Indeed, Campbell has likened respected human rights leaders like Freedom House’s Nina Shea and the Hudson Institute’s Michael Horowitz, both at the forefront of religious-persecution activism, to those who made the world safe for the rise of Hitler. In a New York Times Magazine story about Shea, Horowitz, and a new generation of religious-freedom activists, Campbell remarked critically, “When Christians act like their faith is preeminent, it can create problems. . . . [I]f you look at the Nazi regime, you see in it the philosophy of Christian superiority.”
Is there any wonder why Campbell and Castro, who sees Christianity as a fascist vanguard, are so chummy? Unsurprisingly, the NCC takes a fairly benign view of Cuba’s treatment of Christians, even though Cuba is fiercely repressive of churches, as it is of any and every organization outside the ruling Communist party.
While Christian worship is permitted there, it is strictly policed and actively discouraged. Religious gatherings without government permission, even prayer meetings and Bible studies in private homes, can earn participants prison terms. The government routinely forbids the construction of new churches and confiscates house churches at will. Churches and religious activists are refused access to printing presses and means of communication, and in February 1999, soldiers burned hundreds of Bibles shipped in from out of the country.
The regime systematically makes outcasts of those Cubans who wish to practice their faith. If Elián were to choose to live as an active Christian, he would face sharply diminished prospects for education and employment. A talented cousin of Juan Miguel González’s was turned down for a government scholarship when a state interviewer came by her house and saw an image of Jesus Christ on the wall. When Christians are imprisoned on trumped-up charges, they, like other political prisoners, are often raped by violent criminals at the instigation of guards.
Worse Than Beatings
The Church suffers terribly in Cuba. How much more must it suffer when the likes of Joan Brown Campbell stands by Castro at a public rally in Havana, as she did two years ago, and apologizes to the masses for what America has done to their country?
According to once-jailed Cuban poet Armando Villadares, quoted in an Amnesty International report, prison guards would psychologically torture political prisoners by reading them pro-Castro statements made by American pastors. “That was worse for the Christian political prisoners than the beatings or the hunger,” the poet wrote. “Incomprehensibly to us, while we waited for the embrace of solidarity from our brothers in Christ, those who were embraced were our tormentors.”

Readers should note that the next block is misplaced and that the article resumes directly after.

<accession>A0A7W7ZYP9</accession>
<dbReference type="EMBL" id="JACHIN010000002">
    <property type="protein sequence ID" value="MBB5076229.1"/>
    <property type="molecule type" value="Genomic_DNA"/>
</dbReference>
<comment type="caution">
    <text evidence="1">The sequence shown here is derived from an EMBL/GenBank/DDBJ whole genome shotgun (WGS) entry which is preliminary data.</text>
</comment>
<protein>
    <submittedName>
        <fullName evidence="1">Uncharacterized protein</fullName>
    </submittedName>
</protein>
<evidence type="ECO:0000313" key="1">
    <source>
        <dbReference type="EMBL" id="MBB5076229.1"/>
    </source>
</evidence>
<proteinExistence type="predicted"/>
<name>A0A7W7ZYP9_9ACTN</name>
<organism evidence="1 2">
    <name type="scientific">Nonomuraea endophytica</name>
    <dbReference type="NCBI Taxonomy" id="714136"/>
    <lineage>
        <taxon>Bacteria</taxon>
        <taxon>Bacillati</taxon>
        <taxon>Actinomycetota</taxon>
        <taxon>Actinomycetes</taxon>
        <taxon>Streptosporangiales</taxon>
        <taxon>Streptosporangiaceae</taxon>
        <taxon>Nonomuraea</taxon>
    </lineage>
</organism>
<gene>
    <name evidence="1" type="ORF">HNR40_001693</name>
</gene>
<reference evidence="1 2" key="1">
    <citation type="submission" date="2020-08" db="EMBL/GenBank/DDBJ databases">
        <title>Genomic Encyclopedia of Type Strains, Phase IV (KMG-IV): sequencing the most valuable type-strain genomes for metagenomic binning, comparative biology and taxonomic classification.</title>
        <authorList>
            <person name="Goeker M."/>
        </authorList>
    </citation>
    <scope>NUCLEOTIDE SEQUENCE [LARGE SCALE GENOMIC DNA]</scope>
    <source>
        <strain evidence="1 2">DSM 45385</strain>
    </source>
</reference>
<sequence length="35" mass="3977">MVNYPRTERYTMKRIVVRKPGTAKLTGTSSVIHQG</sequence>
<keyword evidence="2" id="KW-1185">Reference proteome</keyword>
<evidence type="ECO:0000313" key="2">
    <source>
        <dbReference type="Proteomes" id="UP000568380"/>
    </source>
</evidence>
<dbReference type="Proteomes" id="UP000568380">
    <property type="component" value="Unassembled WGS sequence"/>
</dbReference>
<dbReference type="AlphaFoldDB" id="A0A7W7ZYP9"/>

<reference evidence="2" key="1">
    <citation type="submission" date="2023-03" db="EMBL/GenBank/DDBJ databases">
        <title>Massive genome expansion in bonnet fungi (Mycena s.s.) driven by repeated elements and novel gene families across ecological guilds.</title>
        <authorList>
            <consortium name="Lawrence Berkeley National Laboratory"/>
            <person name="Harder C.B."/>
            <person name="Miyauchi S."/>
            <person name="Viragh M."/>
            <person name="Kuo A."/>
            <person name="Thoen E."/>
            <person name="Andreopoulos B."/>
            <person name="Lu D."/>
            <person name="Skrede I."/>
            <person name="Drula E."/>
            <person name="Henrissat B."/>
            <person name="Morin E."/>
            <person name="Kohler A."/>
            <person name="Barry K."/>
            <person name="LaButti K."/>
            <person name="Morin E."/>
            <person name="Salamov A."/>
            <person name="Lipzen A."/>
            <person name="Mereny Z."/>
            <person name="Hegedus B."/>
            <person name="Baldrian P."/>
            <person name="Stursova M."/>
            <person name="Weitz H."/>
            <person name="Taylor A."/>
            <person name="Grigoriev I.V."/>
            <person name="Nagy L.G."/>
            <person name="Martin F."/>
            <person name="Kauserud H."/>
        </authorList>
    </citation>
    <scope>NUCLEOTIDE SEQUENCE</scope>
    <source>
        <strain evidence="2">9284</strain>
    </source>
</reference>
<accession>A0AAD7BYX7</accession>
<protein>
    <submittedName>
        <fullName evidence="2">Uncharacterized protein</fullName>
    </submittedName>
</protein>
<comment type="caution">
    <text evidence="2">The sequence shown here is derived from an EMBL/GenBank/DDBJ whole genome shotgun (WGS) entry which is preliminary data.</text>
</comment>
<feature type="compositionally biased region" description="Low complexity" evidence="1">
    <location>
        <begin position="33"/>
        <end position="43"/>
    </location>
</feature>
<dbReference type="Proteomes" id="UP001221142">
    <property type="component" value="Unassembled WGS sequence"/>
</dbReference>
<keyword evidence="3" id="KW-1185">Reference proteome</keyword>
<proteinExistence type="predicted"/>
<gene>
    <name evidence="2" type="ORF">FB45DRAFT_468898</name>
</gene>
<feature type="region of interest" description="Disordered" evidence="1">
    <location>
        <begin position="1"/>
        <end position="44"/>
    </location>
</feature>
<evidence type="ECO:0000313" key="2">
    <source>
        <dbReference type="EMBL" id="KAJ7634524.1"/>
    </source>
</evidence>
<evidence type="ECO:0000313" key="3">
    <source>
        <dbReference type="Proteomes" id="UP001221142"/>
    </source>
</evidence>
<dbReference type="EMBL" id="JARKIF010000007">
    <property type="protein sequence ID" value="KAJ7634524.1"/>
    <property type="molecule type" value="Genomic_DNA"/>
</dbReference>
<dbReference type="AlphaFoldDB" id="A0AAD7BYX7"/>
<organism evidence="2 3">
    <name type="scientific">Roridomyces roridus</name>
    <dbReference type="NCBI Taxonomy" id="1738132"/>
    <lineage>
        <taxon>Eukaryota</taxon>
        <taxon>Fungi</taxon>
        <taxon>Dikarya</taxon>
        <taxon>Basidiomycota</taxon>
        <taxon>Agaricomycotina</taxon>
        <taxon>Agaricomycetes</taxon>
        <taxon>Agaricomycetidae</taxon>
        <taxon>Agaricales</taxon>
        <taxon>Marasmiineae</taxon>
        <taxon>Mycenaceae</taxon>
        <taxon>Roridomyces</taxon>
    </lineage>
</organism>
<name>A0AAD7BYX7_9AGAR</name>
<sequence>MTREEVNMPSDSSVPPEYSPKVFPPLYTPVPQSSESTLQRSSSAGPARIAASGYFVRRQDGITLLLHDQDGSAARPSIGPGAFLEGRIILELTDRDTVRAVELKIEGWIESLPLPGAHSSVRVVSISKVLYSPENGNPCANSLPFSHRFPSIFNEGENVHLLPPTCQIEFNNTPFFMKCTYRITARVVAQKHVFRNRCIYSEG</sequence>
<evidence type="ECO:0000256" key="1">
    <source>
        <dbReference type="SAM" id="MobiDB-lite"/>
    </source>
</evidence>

This is the dark, desperate country to which the NCC wants to return little Elián because, as the group explains on its website, there is no evidence the boy will be persecuted there. True enough, if he obeys every command, but let him try to claim even the tiniest bit of political or religious liberty that the NCC takes for granted here, and Elián will be marked for life.
Despite everything, perhaps Elián belongs in Cuba. The archbishop of Havana thinks so. There’s a man who leads his church through the valley of the shadow of death every single day. He lives under Castro’s tyranny and has moral standing to make such pronouncements. The Reverend Joan Brown Campbell speaks with the moral authority of the Upper West Side.
The NCC is equally bankrupt, morally speaking. The1997 meeting of the General Assembly, its policymaking body, promulgated several resolutions. The delegates came out in favor of organ donation. They called on their organization to stop wasting paper. They declared affirmative action to be necessary. And they even demanded clemency for Leonard Peltier, the American Indian activist and leftwing cause célèbre jailed for the 1975 murder of two FBI agents.
Free Leonard Peltier, they said. As for the tens of thousands of Christians and believers in other faiths abused, imprisoned, enslaved, and even killed for their faith, in China, in Indonesia, in the Sudan, and elsewhere around the world, even in Cuba—well, not a mumbling word.
Rod Dreher is a columnist and editorial writer for the Dallas Morning News, where he edits the Sunday commentary section ?Points.? He lives with his wife and two sons in Dallas. He is a contributing editor for Touchstone.
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“The NCC’s Peculiar Solidarity” first appeared in the June 2000 issue of Touchstone. If you enjoyed this article, you'll find more of the same in every issue.